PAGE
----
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NASA’s flying SOFIA telescope confirms water in the Moon’s soil

Water molecules have been found tucked away in the lunar regolith, even in sunlit regions on the surface.
RELATED TOPICS: MOON | LUNAR WATER
Clavius Crater Moon water found

NASA's Stratospheric Observatory for Infrared Astronomy confirmed that water molecules are trapped beneath the soil in the Moon's Clavius Crater. 

NASA
Water molecules have been detected in the Moon’s surface by NASA’s flying Stratospheric Observatory for Infrared Astronomy (SOFIA). Researchers found traces of the life-sustaining substance in one of the largest lunar craters visible from Earth, the Clavius Crater. This ancient impact site receives a significant portion of sunlight compared to other areas of the Moon, which suggests that lunar water might not be limited to shadowy sites at the Moon’s poles. 

“Without a thick atmosphere, water on the sunlit lunar surface should just be lost to space,” Casey Honniball, the study’s lead author, said in a NASA press release. “Yet somehow we’re seeing it. Something is generating the water, and something must be trapping it there.”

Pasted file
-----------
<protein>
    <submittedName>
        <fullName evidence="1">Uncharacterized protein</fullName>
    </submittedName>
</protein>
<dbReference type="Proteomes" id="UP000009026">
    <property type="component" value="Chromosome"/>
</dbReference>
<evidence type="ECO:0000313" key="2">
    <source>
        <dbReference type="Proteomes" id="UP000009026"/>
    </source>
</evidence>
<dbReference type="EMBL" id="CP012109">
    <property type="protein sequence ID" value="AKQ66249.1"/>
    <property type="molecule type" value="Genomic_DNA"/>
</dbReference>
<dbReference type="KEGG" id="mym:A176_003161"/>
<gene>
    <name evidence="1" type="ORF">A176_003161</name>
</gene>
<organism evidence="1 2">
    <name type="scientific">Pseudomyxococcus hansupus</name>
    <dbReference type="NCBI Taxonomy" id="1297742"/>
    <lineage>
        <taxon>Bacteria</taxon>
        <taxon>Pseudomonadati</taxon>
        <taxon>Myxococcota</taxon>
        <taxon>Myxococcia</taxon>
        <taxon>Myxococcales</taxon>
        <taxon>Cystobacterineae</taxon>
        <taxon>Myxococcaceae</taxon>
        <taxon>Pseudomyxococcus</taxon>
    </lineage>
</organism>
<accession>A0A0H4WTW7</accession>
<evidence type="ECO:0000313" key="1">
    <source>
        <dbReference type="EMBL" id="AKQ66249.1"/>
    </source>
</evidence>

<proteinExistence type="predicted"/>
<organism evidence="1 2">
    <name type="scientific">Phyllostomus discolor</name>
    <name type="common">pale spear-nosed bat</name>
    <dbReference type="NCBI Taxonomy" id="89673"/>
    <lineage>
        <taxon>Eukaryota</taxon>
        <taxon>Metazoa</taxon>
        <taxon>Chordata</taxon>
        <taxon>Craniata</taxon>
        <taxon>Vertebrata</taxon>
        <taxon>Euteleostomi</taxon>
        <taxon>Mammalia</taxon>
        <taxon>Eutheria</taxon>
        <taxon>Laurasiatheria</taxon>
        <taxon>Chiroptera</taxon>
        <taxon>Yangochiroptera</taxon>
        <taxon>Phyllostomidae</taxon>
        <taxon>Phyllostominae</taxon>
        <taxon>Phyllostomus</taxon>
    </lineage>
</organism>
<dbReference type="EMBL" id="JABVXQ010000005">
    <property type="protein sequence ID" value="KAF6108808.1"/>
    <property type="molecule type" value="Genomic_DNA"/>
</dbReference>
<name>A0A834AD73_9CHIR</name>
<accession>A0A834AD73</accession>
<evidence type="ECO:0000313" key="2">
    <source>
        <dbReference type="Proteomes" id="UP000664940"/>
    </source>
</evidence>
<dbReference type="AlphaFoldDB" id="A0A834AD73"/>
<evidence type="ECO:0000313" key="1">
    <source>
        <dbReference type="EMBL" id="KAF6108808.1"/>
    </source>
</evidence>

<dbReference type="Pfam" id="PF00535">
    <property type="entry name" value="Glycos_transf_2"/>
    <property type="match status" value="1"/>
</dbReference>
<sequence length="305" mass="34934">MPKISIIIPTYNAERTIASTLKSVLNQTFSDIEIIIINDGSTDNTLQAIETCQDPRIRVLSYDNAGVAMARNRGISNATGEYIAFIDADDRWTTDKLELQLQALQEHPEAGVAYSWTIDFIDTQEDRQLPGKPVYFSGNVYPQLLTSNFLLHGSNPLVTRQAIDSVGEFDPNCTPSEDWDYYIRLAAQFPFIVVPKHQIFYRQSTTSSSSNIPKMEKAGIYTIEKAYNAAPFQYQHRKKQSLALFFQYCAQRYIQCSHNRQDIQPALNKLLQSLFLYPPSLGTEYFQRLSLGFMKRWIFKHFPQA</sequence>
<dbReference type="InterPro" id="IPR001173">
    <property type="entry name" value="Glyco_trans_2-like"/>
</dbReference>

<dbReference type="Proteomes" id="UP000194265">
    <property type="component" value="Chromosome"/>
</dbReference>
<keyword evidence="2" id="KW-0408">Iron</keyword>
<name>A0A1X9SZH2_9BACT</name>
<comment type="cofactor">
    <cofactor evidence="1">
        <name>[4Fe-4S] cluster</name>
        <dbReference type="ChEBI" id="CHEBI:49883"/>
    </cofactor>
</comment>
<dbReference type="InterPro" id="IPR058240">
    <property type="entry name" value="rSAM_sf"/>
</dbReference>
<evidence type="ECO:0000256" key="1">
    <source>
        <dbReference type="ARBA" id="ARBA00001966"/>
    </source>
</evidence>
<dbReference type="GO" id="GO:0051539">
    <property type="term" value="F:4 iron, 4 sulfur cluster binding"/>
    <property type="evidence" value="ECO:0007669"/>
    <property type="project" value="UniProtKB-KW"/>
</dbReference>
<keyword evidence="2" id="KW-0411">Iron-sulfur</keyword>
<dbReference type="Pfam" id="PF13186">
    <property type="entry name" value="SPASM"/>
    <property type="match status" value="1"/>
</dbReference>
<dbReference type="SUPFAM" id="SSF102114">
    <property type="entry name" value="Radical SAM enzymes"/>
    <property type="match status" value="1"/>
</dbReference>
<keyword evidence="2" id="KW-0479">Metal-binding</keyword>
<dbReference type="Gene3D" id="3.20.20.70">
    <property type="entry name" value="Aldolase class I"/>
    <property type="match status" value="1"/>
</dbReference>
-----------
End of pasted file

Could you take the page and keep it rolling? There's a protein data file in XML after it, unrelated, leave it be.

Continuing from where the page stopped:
The findings were published October 26 in Nature Astronomy.

Water, humanity, and the Moon 

The key to how water could survive such a harsh lunar environment might be related to another harsh reality on the Moon: micrometeorites. These small pieces of space rock — only a few hundredths of an inch or so wide — rain down on the lunar surface, potentially forming beadlike glass structures upon impact. 

It’s these structures that the researchers think could trap and protect water molecules from sunlight. Alternatively, the researchers say, the water molecules could be caught between grains of lunar soil that shields them from sunlight. And depending on what exactly is protecting the newfound water from the Sun, scientists think astronauts may eventually be able to mine it.

However, it’s important to note that the amount of surface uncovered is still rather small. NASA compares the amount to 100 times less than is found in the Sahara Desert. So, researchers aren’t quite sure what these findings mean for supporting a sustainable human presence on the Moon. 

The new find marks the first time SOFIA — a modified Boeing 747 mounted with a 100-inch reflecting telescope — has looked at the Moon. Follow-up flights by the aircraft will search for additional water signatures within sunlit portions of the Moon. The results will then be used to inform future NASA lunar missions, including NASA’s Volatiles Investigating Polar Exploration Rover (VIPER).

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A chronicle of the first steps on the Moon, and what it took to get there.